For some of us, the term “content marketing” is just a highfalutin term for things we’ve been doing for years: writing and producing interesting content and trying to earn the eyeballs and loyalty of our target audiences. For many others, it’s a whole new ball game that you just can’t buy a ticket to. Whatever the state of your understanding, your boss still is going to come in and ask you if it’s worth it.
Here are five questions you need to answer and steps you should take to answer them in ways that are going to enhance your value as a PR professional.
1. What for? Organizations adopt content marketing as a strategy for many reasons: to generate leads, build influence in a market or simply because they can’t afford to buy sufficient advertising to achieve their communications goals. You can’t even begin to measure anything until you know the answer to the ‘What for?’ question, because that will drive your entire measurement program.
If the goal is to increase leads, and/or build your email list, you will need to tightly integrate metrics with your Customer Relationship Management (CRM) system or whatever system manages leads.
If the goal is to position or reposition your organization as a thought leader in a particular marketplace, and/or increase your search rankings on a particular subject, you’ll need to integrate closely with social listening and PR monitoring and your SEO group. If the goal is to reach a new customer base or market, you’ll need awareness and perception studies to make sure you’ve accomplished that goal.
The key is to get your management team to agree on how content marketing contributes to the business goals of the brand or organization.
2. What data do I have in place? Does your organization use a CRM system? Can you get access to your web analytics platform, such as Omniture, Google Analytics or Webtrends? Do you have access to your social analytics via Facebook, Insight, Hootsuite or other platforms? Is any current or prior market research data available? Are you monitoring the media? If so, can you get access to a full data feed?
Then there are basic parameters you need to know. Is there a budget for measuring your program? How often does management expect reports? Does management prefer PowerPoint or simple text emails for reporting? You may snicker at the simplicity, but I’ve had to turn too many fancy PowerPoint decks into text emails; it’s much easier to find out up front.
3. It’s great, but compared to what? Typically, organizations compare results with the competition or a prior period. For content marketing, the definition of your benchmark will be driven by your goals. If you are doing content marketing because you have a tight budget and can’t afford anything else, then you’ll want to compare the effectiveness of different content at generating exposure or leads, and show that you are continually growing your marketing universe.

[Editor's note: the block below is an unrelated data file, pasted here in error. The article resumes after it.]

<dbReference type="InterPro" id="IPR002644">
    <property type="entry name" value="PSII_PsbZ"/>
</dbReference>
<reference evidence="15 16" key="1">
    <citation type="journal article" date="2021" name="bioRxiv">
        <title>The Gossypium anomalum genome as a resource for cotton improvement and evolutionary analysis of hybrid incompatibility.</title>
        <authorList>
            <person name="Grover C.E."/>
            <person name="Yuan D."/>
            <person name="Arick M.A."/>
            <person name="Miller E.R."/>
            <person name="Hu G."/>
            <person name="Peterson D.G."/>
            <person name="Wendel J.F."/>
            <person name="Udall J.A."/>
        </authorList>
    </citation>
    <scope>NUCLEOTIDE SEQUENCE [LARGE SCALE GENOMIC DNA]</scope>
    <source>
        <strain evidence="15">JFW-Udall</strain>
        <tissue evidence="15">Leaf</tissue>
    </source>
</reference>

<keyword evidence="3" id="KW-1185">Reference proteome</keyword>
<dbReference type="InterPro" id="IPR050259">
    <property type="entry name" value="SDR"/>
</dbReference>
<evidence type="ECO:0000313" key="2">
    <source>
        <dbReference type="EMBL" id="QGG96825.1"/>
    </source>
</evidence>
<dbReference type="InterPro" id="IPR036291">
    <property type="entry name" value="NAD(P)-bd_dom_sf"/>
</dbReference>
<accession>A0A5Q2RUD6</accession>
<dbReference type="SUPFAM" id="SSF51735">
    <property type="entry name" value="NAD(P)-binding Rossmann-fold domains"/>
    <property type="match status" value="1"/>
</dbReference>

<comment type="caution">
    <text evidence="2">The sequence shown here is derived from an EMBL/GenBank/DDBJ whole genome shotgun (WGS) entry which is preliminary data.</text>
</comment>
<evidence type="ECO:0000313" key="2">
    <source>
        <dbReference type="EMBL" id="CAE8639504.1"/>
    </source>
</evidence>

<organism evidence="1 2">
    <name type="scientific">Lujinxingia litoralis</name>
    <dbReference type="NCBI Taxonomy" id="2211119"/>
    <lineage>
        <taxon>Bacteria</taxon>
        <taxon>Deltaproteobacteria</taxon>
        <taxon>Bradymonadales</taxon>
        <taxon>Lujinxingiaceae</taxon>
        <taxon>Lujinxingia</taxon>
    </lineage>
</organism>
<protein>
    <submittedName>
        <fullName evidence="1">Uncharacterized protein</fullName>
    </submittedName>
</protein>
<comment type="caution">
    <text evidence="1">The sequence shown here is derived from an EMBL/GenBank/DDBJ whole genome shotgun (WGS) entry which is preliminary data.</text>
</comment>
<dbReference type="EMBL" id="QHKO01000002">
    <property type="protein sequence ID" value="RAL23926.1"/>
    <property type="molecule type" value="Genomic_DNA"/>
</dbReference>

If your organization is starting a content marketing program and wants to know how it’s working, you’ll need to benchmark it against other marketing strategies and compare your program to others based on cost effectiveness.
4. What really matters? If you Google “content marketing measurement” you’ll find dozens, if not hundreds, of suggestions on various metrics you can measure, from time on site to download to leads to email addresses added to your list. All of which are perfectly valid, but they need to tie back to the goals you established in Step 1. There’s little value in measuring just Unique Visits when the true intent of content marketing is qualified leads. And similarly, there’s no point in measuring downloads if what you’re trying to do is get your CEO’s thoughts and writings in front of an entirely new market audience.
One key rule: Limit your metrics to no more than seven. The maximum number of things any human can keep top of mind is seven. The Key Metrics that define your success should be and will become what you focus on every day.
5. So what? Measurement doesn’t end when that pretty PowerPoint with all the arrows going up and to the right lands on the boss’ desk.
The point in every measurement report should be to determine what is working and what isn’t. What are the most cost-effective tactics you’ve used and what are the least? So, to create this chart you force-rank every piece of content you’ve produced in the last month or quarter based on what you defined in Step 4 as your measures of success.
Every time you sit down to write, edit or produce a piece of content, you should ask: Is this going to appeal to that new audience? Will it be interesting enough that people will give up private information in order to get it? Is this the most efficient way to get out the message?
Augment these questions with the more fundamental ones above to generate decent ROI for your content marketing effort.
CONTACT: Katie Paine is CEO of Paine Publishing. She can be reached at email@example.com
This article originally appeared in the July 27, 2015 issue of PR News. Read more subscriber-only content by becoming a PR News subscriber today.